The last two guidelines are crucial to changing our perspectives on physical activity. The best advice is to start small and work your way up to meeting or exceeding the PAG. Some activity is better than none; if you have 10 minutes, use them to be physically active and let those bursts of activity add up throughout the day. Avoid inactivity and engage in activity according to your abilities. Chances are that this is not so hard when we change the way we think about physical activity by incorporating some of the other categories discussed below.
The NCHPAD website has a wealth of information to help you find ways to incorporate fitness-related physical activity. Start in the Exercise and Fitness category, with programs such as 14 Weeks to a Healthier You! or Champion’s Rx, and read Get the Facts on physical activity.
Leisure Physical Activity
If going to a gym or exercising in a structured way does not sound appealing to you, start with this category and build your love for movement. The word leisure is defined as, “time free from the demands of work or duty”². Combining this definition with physical activity could produce a much more enjoyable experience. Examples of leisure-time physical activity include walking, gardening, hiking, active transportation, cleaning, play, and sports participation. A study conducted by the National Institutes of Health (NIH) found that leisure-time physical activity can extend life expectancy by as much as 4.5 years, so do not overlook this category when thinking about physical activity.
Task-Oriented Physical Activity
This category can be used to set obtainable goals that will provide you with a sense of accomplishment and success. Examples of task-oriented physical activity include doing household chores such as laundry, getting the mail, taking out the dog, and cleaning up a room. You will see that some activities in this category can cross over into the leisure-time physical activity category. The focus is that the type of activity you are doing is task-related and includes an end goal.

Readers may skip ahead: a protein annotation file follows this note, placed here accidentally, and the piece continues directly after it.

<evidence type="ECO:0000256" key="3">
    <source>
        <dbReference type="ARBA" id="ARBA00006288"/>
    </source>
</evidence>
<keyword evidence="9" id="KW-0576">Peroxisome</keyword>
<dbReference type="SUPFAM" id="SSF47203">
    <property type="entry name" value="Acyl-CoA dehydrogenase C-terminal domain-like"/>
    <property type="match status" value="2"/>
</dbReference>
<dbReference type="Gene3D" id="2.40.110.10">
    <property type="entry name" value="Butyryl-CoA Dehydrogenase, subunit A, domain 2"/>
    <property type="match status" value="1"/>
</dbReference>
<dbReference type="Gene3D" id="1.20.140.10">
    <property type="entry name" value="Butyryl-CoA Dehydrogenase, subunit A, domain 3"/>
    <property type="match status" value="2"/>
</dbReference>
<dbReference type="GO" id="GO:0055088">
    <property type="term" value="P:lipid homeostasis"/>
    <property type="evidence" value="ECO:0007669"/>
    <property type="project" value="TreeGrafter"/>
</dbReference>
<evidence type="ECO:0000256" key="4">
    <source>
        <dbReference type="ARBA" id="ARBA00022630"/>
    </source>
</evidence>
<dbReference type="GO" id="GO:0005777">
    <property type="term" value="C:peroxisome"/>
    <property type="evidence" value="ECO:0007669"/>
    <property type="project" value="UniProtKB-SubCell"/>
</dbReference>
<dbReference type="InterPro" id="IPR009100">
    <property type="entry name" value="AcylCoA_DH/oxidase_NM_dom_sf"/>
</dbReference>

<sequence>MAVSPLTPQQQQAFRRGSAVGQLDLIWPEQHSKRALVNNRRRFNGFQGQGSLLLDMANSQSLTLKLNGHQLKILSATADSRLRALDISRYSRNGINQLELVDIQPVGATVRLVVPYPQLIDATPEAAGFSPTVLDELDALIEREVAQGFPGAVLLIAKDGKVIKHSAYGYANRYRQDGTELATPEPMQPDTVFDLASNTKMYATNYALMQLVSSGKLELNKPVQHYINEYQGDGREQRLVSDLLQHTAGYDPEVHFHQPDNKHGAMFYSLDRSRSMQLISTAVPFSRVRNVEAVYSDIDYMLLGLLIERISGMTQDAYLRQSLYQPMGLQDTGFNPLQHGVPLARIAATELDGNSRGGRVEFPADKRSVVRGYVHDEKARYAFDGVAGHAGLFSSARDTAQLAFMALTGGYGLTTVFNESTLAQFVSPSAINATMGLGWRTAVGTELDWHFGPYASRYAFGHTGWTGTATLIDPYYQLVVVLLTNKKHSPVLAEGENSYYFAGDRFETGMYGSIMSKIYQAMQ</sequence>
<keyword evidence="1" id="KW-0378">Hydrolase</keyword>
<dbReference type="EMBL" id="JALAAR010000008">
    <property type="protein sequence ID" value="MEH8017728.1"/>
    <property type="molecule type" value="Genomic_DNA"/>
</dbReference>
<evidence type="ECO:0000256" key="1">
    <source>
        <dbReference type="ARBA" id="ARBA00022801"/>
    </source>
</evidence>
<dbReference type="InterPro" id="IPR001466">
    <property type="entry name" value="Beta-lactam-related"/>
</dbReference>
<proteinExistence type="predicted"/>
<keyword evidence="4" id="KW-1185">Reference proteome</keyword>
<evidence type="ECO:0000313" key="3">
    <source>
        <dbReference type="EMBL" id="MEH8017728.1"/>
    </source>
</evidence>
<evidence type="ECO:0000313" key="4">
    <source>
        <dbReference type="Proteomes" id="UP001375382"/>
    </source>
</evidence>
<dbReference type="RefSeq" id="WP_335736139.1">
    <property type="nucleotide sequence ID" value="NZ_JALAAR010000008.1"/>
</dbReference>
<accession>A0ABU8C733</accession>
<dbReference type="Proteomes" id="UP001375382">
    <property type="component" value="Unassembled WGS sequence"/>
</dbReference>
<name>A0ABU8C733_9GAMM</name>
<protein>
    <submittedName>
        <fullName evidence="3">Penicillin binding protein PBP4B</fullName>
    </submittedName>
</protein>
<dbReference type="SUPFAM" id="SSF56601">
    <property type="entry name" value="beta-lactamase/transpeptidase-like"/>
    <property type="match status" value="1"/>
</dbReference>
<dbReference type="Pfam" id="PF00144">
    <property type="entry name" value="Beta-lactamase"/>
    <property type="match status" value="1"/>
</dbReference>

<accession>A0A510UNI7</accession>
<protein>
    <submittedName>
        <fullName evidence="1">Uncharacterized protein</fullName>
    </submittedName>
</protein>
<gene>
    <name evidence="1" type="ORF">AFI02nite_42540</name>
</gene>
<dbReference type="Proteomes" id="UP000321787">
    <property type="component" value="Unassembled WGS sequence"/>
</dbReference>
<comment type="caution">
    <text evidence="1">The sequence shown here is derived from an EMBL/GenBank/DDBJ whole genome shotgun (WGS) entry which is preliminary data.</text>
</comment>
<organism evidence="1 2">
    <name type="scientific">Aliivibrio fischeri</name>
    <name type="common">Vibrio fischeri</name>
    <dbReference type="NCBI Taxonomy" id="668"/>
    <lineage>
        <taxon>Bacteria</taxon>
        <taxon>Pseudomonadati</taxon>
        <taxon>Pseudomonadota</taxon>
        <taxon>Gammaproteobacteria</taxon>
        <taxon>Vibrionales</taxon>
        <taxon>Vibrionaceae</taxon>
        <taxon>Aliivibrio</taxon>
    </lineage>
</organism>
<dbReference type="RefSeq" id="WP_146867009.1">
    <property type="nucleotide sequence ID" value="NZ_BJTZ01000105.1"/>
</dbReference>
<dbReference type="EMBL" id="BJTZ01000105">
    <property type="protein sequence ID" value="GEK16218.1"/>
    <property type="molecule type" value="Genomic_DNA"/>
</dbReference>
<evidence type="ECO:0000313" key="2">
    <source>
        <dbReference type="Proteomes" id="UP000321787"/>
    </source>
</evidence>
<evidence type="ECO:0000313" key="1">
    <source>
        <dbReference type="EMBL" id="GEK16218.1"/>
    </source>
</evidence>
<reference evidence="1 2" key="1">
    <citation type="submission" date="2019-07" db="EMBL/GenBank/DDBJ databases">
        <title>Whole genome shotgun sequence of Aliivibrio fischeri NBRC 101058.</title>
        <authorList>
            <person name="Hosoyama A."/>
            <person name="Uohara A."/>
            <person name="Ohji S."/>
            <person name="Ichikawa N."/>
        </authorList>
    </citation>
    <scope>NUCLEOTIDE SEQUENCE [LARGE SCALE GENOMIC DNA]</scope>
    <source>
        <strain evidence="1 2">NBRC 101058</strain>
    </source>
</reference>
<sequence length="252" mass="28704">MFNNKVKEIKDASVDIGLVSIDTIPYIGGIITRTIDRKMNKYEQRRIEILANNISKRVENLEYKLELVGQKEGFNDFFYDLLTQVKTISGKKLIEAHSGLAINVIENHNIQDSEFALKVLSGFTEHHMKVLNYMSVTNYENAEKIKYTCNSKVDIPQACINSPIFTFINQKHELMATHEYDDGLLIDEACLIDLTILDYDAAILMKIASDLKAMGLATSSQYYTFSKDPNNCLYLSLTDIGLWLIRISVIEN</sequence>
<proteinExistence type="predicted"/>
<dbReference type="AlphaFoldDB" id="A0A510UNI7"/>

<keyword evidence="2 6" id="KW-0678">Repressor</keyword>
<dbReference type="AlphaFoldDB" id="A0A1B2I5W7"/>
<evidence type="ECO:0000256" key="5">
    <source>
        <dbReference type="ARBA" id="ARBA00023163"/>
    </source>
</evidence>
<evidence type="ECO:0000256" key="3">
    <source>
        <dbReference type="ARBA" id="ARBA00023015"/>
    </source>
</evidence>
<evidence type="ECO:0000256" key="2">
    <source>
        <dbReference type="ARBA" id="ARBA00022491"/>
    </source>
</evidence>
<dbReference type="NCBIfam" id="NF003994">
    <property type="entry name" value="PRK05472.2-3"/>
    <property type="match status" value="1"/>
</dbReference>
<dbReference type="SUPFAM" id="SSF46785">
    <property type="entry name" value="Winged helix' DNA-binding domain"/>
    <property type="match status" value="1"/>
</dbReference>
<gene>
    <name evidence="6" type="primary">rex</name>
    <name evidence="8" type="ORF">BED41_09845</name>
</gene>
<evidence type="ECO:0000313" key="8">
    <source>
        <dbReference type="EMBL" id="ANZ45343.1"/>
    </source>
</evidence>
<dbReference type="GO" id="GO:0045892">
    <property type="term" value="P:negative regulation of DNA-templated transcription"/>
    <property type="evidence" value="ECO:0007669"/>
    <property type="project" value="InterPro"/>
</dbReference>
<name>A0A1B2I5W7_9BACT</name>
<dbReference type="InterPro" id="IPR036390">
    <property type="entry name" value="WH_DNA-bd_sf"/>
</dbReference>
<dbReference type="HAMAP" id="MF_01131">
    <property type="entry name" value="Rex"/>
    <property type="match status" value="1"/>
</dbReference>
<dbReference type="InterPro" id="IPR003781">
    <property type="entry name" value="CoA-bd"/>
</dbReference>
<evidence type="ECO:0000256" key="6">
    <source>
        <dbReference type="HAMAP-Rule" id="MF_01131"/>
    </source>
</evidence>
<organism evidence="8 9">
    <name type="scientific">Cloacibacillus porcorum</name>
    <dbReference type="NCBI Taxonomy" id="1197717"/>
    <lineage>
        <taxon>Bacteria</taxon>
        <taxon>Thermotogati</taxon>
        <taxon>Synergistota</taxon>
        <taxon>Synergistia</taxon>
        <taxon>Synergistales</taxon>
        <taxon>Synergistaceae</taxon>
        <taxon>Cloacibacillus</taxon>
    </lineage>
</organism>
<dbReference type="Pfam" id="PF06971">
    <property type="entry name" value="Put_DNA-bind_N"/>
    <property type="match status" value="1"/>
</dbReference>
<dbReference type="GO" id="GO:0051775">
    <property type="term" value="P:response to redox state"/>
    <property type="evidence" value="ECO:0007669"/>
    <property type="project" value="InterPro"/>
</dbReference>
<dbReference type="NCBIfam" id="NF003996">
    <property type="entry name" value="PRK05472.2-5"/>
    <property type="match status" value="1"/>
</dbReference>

The last category of physical activity is residual movement. This includes movement that is not categorized as any of the other types of physical activity. These movements are performed in conjunction with the energy that our body utilizes to exist and can be connected to what we do to reduce sedentary time. The goal is to move as much as you can during the day and avoid being sedentary.
A Lifestyle of Movement
Hopefully after reading this article you have gained a renewed perspective as to what actually counts towards physical activity . Like I said, you might be surprised by how much you are actually getting in! As we change our perspectives on physical activity moving into this holiday season and New Year, try incorporating more movement into your lifestyle. You may have values relating to your family, faith, and happiness; add movement as another personal value and see how it can truly transform several aspects of your life.
- ¹2008 Physical Activity Guidelines for Americans http://www.health.gov/paguidelines/guidelines/summary.aspx
- ²"leisure." Dictionary.com Unabridged. Random House, Inc. 05 Dec. 2014. <Dictionary.com http://dictionary.reference.com/browse/leisure>.
The information provided here is offered as a service only. The National Center on Health, Physical Activity, and Disability and the UAB/Lakeshore Research Collaborative does not formally recommend or endorse the equipment listed. As with any products or services, consumers should investigate and determine on their own which equipment best fits their needs and budget.